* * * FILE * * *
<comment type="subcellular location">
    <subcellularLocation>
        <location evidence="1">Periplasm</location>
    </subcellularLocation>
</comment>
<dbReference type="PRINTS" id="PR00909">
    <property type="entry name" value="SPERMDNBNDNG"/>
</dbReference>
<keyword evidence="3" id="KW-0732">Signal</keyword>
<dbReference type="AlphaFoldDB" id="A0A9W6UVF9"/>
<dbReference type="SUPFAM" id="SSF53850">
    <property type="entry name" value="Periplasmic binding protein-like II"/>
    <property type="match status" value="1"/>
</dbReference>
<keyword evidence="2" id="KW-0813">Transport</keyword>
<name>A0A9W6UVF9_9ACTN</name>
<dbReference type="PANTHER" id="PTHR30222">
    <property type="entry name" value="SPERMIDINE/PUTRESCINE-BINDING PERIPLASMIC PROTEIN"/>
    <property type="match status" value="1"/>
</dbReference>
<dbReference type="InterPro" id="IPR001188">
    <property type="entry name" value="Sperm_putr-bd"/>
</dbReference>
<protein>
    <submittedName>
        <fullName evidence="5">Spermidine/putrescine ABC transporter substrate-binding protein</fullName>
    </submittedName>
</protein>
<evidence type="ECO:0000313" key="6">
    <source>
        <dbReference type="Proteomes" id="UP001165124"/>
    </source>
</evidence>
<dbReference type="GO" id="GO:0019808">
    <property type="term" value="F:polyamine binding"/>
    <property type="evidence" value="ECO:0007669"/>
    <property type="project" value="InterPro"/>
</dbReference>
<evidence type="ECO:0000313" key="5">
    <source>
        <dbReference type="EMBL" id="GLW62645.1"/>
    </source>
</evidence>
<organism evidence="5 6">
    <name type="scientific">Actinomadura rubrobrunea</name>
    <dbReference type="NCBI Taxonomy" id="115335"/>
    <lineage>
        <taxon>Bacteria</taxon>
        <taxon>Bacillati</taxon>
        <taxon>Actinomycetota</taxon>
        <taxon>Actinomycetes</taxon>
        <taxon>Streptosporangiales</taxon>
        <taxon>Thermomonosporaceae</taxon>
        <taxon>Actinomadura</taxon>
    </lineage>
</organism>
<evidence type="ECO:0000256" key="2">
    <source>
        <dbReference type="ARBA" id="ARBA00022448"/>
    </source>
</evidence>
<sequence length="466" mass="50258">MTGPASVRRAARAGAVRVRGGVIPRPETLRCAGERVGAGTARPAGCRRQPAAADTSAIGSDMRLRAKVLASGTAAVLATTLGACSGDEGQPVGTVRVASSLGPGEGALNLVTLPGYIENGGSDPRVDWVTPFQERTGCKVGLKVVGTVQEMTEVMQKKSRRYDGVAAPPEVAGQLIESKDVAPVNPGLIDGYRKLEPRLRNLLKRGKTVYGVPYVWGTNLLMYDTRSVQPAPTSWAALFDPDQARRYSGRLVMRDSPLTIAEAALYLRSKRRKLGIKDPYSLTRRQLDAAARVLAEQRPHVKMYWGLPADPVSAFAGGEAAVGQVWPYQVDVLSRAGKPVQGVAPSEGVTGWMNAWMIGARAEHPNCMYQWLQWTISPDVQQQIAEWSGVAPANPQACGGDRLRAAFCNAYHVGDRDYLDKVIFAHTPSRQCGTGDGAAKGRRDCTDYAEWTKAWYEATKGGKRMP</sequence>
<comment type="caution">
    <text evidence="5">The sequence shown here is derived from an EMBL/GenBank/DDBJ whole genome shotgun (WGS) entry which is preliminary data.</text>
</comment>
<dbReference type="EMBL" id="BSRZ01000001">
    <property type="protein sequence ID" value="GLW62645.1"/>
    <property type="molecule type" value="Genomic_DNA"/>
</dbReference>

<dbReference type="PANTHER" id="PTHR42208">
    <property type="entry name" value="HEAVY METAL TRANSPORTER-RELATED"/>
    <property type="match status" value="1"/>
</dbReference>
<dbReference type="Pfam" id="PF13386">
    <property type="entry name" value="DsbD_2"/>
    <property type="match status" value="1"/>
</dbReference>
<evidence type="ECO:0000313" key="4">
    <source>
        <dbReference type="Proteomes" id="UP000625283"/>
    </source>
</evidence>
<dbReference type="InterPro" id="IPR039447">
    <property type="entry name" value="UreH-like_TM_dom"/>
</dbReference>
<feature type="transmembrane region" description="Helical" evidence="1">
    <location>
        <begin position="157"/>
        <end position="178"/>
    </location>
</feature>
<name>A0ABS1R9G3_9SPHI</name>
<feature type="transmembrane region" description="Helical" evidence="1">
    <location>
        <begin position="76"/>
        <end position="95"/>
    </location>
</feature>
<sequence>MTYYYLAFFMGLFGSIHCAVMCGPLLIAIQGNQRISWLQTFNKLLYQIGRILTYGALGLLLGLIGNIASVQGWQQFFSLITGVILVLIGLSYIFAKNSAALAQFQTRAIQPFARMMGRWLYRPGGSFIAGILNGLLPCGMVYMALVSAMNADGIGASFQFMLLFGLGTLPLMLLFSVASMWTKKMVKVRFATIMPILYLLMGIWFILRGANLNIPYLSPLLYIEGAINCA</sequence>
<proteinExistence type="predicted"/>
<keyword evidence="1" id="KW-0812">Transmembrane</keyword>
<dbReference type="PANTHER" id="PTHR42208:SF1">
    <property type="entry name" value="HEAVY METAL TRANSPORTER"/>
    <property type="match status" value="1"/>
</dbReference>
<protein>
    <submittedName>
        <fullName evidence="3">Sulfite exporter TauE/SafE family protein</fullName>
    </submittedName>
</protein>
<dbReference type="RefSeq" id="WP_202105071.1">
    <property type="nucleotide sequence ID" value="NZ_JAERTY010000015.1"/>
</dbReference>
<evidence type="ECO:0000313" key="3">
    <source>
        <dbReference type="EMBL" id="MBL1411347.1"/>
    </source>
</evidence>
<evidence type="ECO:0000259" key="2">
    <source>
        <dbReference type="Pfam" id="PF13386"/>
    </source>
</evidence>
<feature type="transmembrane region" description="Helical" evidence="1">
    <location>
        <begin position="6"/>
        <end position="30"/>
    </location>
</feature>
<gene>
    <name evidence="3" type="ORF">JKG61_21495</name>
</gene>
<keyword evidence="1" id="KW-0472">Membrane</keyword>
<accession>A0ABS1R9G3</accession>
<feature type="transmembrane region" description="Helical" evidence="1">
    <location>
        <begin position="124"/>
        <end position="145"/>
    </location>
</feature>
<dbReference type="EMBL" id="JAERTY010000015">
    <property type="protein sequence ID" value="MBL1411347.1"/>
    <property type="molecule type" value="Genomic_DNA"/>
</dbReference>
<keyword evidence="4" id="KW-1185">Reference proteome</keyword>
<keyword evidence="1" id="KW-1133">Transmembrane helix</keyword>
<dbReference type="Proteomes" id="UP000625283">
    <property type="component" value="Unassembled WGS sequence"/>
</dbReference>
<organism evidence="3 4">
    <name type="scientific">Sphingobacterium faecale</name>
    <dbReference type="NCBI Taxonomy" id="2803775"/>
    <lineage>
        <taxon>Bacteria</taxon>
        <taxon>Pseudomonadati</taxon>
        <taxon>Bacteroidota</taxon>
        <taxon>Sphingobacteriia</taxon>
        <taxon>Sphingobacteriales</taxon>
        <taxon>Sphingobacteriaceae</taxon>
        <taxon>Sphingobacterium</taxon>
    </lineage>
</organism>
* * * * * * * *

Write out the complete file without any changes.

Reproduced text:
<comment type="subcellular location">
    <subcellularLocation>
        <location evidence="1">Periplasm</location>
    </subcellularLocation>
</comment>
<dbReference type="PRINTS" id="PR00909">
    <property type="entry name" value="SPERMDNBNDNG"/>
</dbReference>
<keyword evidence="3" id="KW-0732">Signal</keyword>
<dbReference type="AlphaFoldDB" id="A0A9W6UVF9"/>
<dbReference type="SUPFAM" id="SSF53850">
    <property type="entry name" value="Periplasmic binding protein-like II"/>
    <property type="match status" value="1"/>
</dbReference>
<keyword evidence="2" id="KW-0813">Transport</keyword>
<name>A0A9W6UVF9_9ACTN</name>
<dbReference type="PANTHER" id="PTHR30222">
    <property type="entry name" value="SPERMIDINE/PUTRESCINE-BINDING PERIPLASMIC PROTEIN"/>
    <property type="match status" value="1"/>
</dbReference>
<dbReference type="InterPro" id="IPR001188">
    <property type="entry name" value="Sperm_putr-bd"/>
</dbReference>
<protein>
    <submittedName>
        <fullName evidence="5">Spermidine/putrescine ABC transporter substrate-binding protein</fullName>
    </submittedName>
</protein>
<evidence type="ECO:0000313" key="6">
    <source>
        <dbReference type="Proteomes" id="UP001165124"/>
    </source>
</evidence>
<dbReference type="GO" id="GO:0019808">
    <property type="term" value="F:polyamine binding"/>
    <property type="evidence" value="ECO:0007669"/>
    <property type="project" value="InterPro"/>
</dbReference>
<evidence type="ECO:0000313" key="5">
    <source>
        <dbReference type="EMBL" id="GLW62645.1"/>
    </source>
</evidence>
<organism evidence="5 6">
    <name type="scientific">Actinomadura rubrobrunea</name>
    <dbReference type="NCBI Taxonomy" id="115335"/>
    <lineage>
        <taxon>Bacteria</taxon>
        <taxon>Bacillati</taxon>
        <taxon>Actinomycetota</taxon>
        <taxon>Actinomycetes</taxon>
        <taxon>Streptosporangiales</taxon>
        <taxon>Thermomonosporaceae</taxon>
        <taxon>Actinomadura</taxon>
    </lineage>
</organism>
<evidence type="ECO:0000256" key="2">
    <source>
        <dbReference type="ARBA" id="ARBA00022448"/>
    </source>
</evidence>
<sequence length="466" mass="50258">MTGPASVRRAARAGAVRVRGGVIPRPETLRCAGERVGAGTARPAGCRRQPAAADTSAIGSDMRLRAKVLASGTAAVLATTLGACSGDEGQPVGTVRVASSLGPGEGALNLVTLPGYIENGGSDPRVDWVTPFQERTGCKVGLKVVGTVQEMTEVMQKKSRRYDGVAAPPEVAGQLIESKDVAPVNPGLIDGYRKLEPRLRNLLKRGKTVYGVPYVWGTNLLMYDTRSVQPAPTSWAALFDPDQARRYSGRLVMRDSPLTIAEAALYLRSKRRKLGIKDPYSLTRRQLDAAARVLAEQRPHVKMYWGLPADPVSAFAGGEAAVGQVWPYQVDVLSRAGKPVQGVAPSEGVTGWMNAWMIGARAEHPNCMYQWLQWTISPDVQQQIAEWSGVAPANPQACGGDRLRAAFCNAYHVGDRDYLDKVIFAHTPSRQCGTGDGAAKGRRDCTDYAEWTKAWYEATKGGKRMP</sequence>
<comment type="caution">
    <text evidence="5">The sequence shown here is derived from an EMBL/GenBank/DDBJ whole genome shotgun (WGS) entry which is preliminary data.</text>
</comment>
<dbReference type="EMBL" id="BSRZ01000001">
    <property type="protein sequence ID" value="GLW62645.1"/>
    <property type="molecule type" value="Genomic_DNA"/>
</dbReference>

<dbReference type="PANTHER" id="PTHR42208">
    <property type="entry name" value="HEAVY METAL TRANSPORTER-RELATED"/>
    <property type="match status" value="1"/>
</dbReference>
<dbReference type="Pfam" id="PF13386">
    <property type="entry name" value="DsbD_2"/>
    <property type="match status" value="1"/>
</dbReference>
<evidence type="ECO:0000313" key="4">
    <source>
        <dbReference type="Proteomes" id="UP000625283"/>
    </source>
</evidence>
<dbReference type="InterPro" id="IPR039447">
    <property type="entry name" value="UreH-like_TM_dom"/>
</dbReference>
<feature type="transmembrane region" description="Helical" evidence="1">
    <location>
        <begin position="157"/>
        <end position="178"/>
    </location>
</feature>
<name>A0ABS1R9G3_9SPHI</name>
<feature type="transmembrane region" description="Helical" evidence="1">
    <location>
        <begin position="76"/>
        <end position="95"/>
    </location>
</feature>
<sequence>MTYYYLAFFMGLFGSIHCAVMCGPLLIAIQGNQRISWLQTFNKLLYQIGRILTYGALGLLLGLIGNIASVQGWQQFFSLITGVILVLIGLSYIFAKNSAALAQFQTRAIQPFARMMGRWLYRPGGSFIAGILNGLLPCGMVYMALVSAMNADGIGASFQFMLLFGLGTLPLMLLFSVASMWTKKMVKVRFATIMPILYLLMGIWFILRGANLNIPYLSPLLYIEGAINCA</sequence>
<proteinExistence type="predicted"/>
<keyword evidence="1" id="KW-0812">Transmembrane</keyword>
<dbReference type="PANTHER" id="PTHR42208:SF1">
    <property type="entry name" value="HEAVY METAL TRANSPORTER"/>
    <property type="match status" value="1"/>
</dbReference>
<protein>
    <submittedName>
        <fullName evidence="3">Sulfite exporter TauE/SafE family protein</fullName>
    </submittedName>
</protein>
<dbReference type="RefSeq" id="WP_202105071.1">
    <property type="nucleotide sequence ID" value="NZ_JAERTY010000015.1"/>
</dbReference>
<evidence type="ECO:0000313" key="3">
    <source>
        <dbReference type="EMBL" id="MBL1411347.1"/>
    </source>
</evidence>
<evidence type="ECO:0000259" key="2">
    <source>
        <dbReference type="Pfam" id="PF13386"/>
    </source>
</evidence>
<feature type="transmembrane region" description="Helical" evidence="1">
    <location>
        <begin position="6"/>
        <end position="30"/>
    </location>
</feature>
<gene>
    <name evidence="3" type="ORF">JKG61_21495</name>
</gene>
<keyword evidence="1" id="KW-0472">Membrane</keyword>
<accession>A0ABS1R9G3</accession>
<feature type="transmembrane region" description="Helical" evidence="1">
    <location>
        <begin position="124"/>
        <end position="145"/>
    </location>
</feature>
<dbReference type="EMBL" id="JAERTY010000015">
    <property type="protein sequence ID" value="MBL1411347.1"/>
    <property type="molecule type" value="Genomic_DNA"/>
</dbReference>
<keyword evidence="4" id="KW-1185">Reference proteome</keyword>
<keyword evidence="1" id="KW-1133">Transmembrane helix</keyword>
<dbReference type="Proteomes" id="UP000625283">
    <property type="component" value="Unassembled WGS sequence"/>
</dbReference>
<organism evidence="3 4">
    <name type="scientific">Sphingobacterium faecale</name>
    <dbReference type="NCBI Taxonomy" id="2803775"/>
    <lineage>
        <taxon>Bacteria</taxon>
        <taxon>Pseudomonadati</taxon>
        <taxon>Bacteroidota</taxon>
        <taxon>Sphingobacteriia</taxon>
        <taxon>Sphingobacteriales</taxon>
        <taxon>Sphingobacteriaceae</taxon>
        <taxon>Sphingobacterium</taxon>
    </lineage>
</organism>